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Our atom of carbon enters the leaf, colliding with other innumerable (but here useless) molecules of nitrogen and oxygen. It adheres to a large and complicated molecule that activates it, and simultaneously receives the decisive message from the sky, in the flashing form of a packet of solar light; in an instant, like an insect caught by a spider, it is separated from its oxygen, combined with hydrogen and (one thinks) phosphous, and finally inserted in a chain, whether long or short does not matter, but it is the chain of life. All this happens swiftly, in silence, at the temperature and pressure of the atmosphere, and gratis: dear colleagues, when we learn to do likewise we will be sicut Deus [like God], and we will have also solved the problem of hunger in the world.
Levi Primo and Raymond Rosenthal (trans.), The Periodic Table (1975, 1984), 227-228. In this final section of his book, Levi imagines the life of a carbon atom. He calls this his first “literary dream”. It came to him at Auschwitz.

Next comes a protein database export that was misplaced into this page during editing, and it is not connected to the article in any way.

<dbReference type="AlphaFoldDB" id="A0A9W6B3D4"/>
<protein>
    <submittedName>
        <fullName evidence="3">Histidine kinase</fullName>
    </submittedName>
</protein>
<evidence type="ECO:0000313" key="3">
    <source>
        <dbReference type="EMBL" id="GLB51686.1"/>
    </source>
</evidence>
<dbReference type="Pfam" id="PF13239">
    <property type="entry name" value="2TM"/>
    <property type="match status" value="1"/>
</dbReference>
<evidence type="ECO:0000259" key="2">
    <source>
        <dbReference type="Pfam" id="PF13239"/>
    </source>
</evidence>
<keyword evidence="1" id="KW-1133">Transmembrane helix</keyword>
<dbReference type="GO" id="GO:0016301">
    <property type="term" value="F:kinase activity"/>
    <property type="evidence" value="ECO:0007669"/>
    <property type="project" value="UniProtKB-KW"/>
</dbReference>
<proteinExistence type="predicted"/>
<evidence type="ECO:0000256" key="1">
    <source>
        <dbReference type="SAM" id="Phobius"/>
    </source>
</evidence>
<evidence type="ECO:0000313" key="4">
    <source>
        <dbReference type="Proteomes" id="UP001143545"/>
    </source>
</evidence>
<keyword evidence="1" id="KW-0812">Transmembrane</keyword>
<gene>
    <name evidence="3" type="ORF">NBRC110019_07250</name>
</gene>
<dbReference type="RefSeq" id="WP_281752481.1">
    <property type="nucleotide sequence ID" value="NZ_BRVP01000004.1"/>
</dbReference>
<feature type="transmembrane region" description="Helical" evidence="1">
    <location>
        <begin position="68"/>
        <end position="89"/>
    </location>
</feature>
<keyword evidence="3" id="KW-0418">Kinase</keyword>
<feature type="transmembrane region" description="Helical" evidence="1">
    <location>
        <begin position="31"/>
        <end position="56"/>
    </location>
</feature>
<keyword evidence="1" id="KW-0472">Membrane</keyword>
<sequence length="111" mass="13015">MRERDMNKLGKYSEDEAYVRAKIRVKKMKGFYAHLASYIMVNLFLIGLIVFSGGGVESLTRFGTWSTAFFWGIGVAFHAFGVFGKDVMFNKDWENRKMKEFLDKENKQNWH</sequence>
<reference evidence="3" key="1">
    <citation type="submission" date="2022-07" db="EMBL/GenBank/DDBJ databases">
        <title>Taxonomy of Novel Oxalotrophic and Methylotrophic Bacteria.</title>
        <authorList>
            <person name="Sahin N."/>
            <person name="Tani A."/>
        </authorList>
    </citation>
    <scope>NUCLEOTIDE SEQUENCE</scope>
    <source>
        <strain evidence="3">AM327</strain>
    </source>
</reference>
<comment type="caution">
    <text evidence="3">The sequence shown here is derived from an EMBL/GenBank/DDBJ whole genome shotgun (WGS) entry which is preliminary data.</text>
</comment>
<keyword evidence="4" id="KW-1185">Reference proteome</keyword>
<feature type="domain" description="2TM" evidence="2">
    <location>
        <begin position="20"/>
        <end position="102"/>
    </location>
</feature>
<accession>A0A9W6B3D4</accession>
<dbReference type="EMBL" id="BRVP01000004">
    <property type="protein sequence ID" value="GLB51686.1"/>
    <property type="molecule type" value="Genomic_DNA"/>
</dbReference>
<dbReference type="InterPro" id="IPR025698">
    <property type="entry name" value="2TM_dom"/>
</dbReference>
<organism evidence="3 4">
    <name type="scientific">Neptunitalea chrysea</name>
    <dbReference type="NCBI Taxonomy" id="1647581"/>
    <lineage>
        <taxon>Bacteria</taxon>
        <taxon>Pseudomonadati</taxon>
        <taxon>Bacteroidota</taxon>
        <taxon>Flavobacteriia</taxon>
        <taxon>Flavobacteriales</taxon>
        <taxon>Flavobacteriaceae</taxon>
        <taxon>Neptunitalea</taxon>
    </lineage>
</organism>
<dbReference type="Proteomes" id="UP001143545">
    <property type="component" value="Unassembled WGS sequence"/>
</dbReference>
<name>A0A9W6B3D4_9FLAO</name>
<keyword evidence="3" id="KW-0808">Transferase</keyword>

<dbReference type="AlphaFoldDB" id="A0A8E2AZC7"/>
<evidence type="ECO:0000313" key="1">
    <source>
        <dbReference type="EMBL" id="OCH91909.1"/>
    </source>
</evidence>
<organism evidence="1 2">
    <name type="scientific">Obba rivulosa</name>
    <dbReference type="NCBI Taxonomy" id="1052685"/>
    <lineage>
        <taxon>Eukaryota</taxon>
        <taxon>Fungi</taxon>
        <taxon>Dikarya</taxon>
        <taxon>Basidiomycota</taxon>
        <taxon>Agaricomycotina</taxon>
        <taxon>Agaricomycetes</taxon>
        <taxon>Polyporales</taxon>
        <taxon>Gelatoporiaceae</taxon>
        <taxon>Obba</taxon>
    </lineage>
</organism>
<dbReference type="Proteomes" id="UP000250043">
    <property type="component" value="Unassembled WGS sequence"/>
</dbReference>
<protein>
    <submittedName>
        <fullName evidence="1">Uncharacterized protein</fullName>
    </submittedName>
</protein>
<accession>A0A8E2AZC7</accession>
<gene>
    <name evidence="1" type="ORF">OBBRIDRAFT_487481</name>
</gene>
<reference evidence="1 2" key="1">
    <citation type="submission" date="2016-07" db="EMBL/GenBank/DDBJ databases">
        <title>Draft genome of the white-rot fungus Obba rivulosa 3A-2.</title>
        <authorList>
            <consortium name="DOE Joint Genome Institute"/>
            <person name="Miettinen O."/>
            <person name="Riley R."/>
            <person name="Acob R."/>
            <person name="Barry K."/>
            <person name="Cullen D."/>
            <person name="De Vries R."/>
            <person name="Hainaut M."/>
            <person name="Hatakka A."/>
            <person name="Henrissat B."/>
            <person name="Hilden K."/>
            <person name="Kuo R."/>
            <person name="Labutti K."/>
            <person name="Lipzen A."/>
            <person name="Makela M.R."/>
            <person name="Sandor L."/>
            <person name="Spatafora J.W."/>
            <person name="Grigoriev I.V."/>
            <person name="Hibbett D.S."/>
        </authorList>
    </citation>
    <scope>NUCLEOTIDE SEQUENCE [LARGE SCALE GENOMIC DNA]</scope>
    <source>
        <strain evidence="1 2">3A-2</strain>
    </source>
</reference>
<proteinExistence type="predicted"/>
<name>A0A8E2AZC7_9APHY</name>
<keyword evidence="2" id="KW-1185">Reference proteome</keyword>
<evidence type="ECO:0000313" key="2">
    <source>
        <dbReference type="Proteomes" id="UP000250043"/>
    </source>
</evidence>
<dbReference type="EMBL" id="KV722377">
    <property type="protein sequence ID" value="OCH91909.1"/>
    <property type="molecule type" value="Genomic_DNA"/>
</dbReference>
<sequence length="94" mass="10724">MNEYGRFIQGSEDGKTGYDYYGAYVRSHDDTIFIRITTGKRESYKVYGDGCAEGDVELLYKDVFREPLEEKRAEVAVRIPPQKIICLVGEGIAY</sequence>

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Our conception of a native protein molecule (showing specific properties) is the following. The molecule consists of one polypeptide chain which continues without interruption throughout the molecule (or, in certain cases, of two or more such chains); this chain is folded into a uniquely defined configuration, in which it is held by hydrogen bonds between the peptide nitrogen and oxygen atoms and also between the free amino and carboxyl groups of the diamino and dicarboxyl amino acid residues.
The characteristic specific properties of native proteins we attribute to their uniquely defined configurations.
The denatured protein molecule we consider to be characterized by the absence of a uniquely defined configuration.
[Co-author with American chemist, Linus Pauling (1901-94)]
'On the Structure of Native, Denatured, and Coagulated Proteins', Proceedings of the National Academy of Sciences of the United States of America (1936), 22, 442-3.
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Our popular lecturers on physics present us with chains of deductions so highly polished that it is a luxury to let them slip from end to end through our fingers. But they leave nothing behind but a vague memory of the sensation they afforded.
Said by the fictional character Lydia in Cashel Byron’s Profession (1886, 1906), 88.